The World War II campaign theatre referred to as the Western Desert encompassed an area some 1,300 miles across, including some of the most hostile terrain on Earth. Brave troops on both sides would have to contend with the harsh climate and landscape as much as they would each other. Perhaps it was because of this common greater enemy that the region saw far fewer examples of the fanaticism and atrocities seen in other theatres of the war. It thus became known as A Gentleman’s War.

A Gentleman’s War is a brand-new Bolt Action starter set that focuses on the action fought across the parched, dusty campaign in the Western Desert during World War II. The box pits the forces of the British 8th Army (more commonly known as The Desert Rats) against their Axis foes, the German Afrika Korps.

Be amongst the first to get your hands on two brand new plastic vehicles. The Sd.Kfz 222/223 and Humber Mk II/IV armoured cars will initially only be available within A Gentleman’s War.

8th Army

Formed from the preceding Western Desert Force in 1941, the British 8th Army comprised men from across the British Commonwealth – British, New Zealanders, Australians, Indians and South Africans. Following early successes against the Italians in North Africa, the 8th Army suddenly faced a new, more deadly foe – the Deutsches Afrika Korps led by their mercurial commander, Erwin Rommel. The 8th Army become more popularly known as the ‘Desert Rats’ – a nickname adopted from the 7th Armoured Division, a key component of the Western Desert force.

Infantry: Within A Gentleman’s War you’ll find enough components to build 24 British Commonwealth infantry. With a multitude of parts and options (such as Indian or Scottish Highlander heads) to choose from, you’ll be able to field a truly unique and rewarding Allied army. It’s not just limited to appearance; on the sprues you’ll find equipment options for Lee-Enfield rifles, Thompson submachine guns, Bren light machine guns and Boys anti-tank rifles, to name but a few.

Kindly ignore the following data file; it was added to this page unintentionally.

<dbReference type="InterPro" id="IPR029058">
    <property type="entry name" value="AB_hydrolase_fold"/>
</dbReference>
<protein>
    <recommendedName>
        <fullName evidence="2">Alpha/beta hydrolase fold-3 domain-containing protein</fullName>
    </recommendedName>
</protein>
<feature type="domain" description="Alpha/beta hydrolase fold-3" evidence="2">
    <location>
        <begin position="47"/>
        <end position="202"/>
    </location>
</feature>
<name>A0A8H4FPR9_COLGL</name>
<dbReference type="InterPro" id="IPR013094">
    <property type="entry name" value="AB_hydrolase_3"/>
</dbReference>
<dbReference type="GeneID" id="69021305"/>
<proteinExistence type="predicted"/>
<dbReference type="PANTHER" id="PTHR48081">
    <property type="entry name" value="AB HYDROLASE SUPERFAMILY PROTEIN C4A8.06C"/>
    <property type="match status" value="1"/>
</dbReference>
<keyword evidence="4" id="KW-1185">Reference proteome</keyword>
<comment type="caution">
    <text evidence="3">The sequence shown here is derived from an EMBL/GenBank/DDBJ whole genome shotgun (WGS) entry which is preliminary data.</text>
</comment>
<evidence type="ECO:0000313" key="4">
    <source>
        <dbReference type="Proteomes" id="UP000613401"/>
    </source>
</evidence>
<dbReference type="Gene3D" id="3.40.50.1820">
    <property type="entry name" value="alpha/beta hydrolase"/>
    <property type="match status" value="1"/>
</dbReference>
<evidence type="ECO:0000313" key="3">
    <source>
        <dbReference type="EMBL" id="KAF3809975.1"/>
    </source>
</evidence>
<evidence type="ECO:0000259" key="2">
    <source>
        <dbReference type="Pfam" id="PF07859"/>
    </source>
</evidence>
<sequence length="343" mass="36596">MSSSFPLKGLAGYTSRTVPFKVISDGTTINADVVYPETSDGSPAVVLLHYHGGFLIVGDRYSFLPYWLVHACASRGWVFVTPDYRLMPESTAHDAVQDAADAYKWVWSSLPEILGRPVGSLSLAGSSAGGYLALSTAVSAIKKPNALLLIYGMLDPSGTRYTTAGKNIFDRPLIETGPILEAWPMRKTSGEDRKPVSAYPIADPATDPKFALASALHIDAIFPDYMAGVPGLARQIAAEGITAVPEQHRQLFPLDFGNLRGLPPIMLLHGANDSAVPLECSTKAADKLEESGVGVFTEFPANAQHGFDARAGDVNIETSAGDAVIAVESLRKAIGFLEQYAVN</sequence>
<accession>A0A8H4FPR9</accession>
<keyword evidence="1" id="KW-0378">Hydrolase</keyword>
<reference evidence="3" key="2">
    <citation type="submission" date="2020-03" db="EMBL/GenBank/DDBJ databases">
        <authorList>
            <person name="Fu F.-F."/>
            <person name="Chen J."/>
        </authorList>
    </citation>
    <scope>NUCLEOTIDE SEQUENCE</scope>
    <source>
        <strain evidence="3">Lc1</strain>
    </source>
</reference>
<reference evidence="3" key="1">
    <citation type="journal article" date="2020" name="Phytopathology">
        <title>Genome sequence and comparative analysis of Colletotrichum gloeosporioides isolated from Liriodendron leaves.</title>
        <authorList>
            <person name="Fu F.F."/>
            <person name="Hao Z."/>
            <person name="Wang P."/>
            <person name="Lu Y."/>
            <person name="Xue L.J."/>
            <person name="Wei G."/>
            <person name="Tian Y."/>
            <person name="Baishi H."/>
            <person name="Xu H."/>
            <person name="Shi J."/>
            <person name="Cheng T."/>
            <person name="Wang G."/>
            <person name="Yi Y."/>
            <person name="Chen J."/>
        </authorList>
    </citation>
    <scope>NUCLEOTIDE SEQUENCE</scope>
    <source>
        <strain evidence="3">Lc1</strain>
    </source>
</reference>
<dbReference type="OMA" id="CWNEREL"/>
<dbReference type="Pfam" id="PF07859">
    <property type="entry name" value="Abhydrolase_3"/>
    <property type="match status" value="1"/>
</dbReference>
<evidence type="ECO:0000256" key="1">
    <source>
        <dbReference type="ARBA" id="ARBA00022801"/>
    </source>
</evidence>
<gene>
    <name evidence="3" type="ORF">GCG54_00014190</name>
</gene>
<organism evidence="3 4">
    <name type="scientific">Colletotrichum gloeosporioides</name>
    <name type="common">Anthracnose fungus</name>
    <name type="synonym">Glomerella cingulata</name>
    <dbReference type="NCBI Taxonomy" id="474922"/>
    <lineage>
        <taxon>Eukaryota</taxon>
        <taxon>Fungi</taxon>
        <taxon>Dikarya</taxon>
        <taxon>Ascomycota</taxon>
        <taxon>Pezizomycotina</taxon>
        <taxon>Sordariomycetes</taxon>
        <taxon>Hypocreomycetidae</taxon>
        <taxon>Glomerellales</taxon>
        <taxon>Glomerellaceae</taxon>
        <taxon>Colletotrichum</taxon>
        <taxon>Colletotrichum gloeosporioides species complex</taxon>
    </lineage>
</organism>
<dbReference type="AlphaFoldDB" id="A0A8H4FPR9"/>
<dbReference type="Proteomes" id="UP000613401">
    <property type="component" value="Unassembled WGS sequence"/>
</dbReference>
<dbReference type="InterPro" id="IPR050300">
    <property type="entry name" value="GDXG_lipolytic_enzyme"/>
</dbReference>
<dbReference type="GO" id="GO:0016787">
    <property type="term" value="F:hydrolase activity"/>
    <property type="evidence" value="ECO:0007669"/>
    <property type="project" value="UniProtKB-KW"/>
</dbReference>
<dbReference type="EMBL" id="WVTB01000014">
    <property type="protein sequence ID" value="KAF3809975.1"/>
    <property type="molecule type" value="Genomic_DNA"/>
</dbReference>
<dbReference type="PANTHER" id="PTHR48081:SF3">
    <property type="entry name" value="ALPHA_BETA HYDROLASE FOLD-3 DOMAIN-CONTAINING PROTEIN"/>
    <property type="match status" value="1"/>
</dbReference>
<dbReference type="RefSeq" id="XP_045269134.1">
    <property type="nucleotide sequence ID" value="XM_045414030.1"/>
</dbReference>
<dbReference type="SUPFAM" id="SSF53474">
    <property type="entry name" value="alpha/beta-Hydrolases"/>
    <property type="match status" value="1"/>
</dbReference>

Humber Mk II/IV Armoured Car: The Humber armoured car was based on the unsuccessful Guy AC, a tiny handful of which were sent to France and subsequently lost. Despite the various faults of the Guy design, the initial versions of the Humber copied them almost exactly in the interests of getting something built to defend against the expected German invasion. The Mark II rectified most of the faults in the armour layout, becoming a well-liked and reliable combat vehicle. Fast, armoured and deadly, with its 15mm Besa machine gun and over 70mph top speed, the Humber served ably in the Western Desert from 1941.  The new multi-purpose plastic kit also allows you to build the Mk IV variant – widely used in Europe and the Far East.

Afrika Korps

Sent to bolster their beleaguered Italian allies facing the combined forces of the British Commonwealth in North Africa, the Deutsches Afrika Korps proved a dangerous opponent. Commanded by the legendary Erwin Rommel, the Afrika Korps fought a series of ferocious battles in Egypt and Libya as Axis and Allies pushed each other to breaking point. The German soldier was well respected by those he faced. German tactics in the desert had a profound and deadly effect on how the British armour and infantry formations interacted with one another – lessons that would be well-learned for the later conflicts to come.

Infantry: The Afrika Korps infantry sprues are similarly replete with a wealth of options – enabling a wide variety of equipment load-outs on your squads. Weapons featured include the Kar. 98k rifle, MP 40 submachine gun, 5cm light mortar and many others.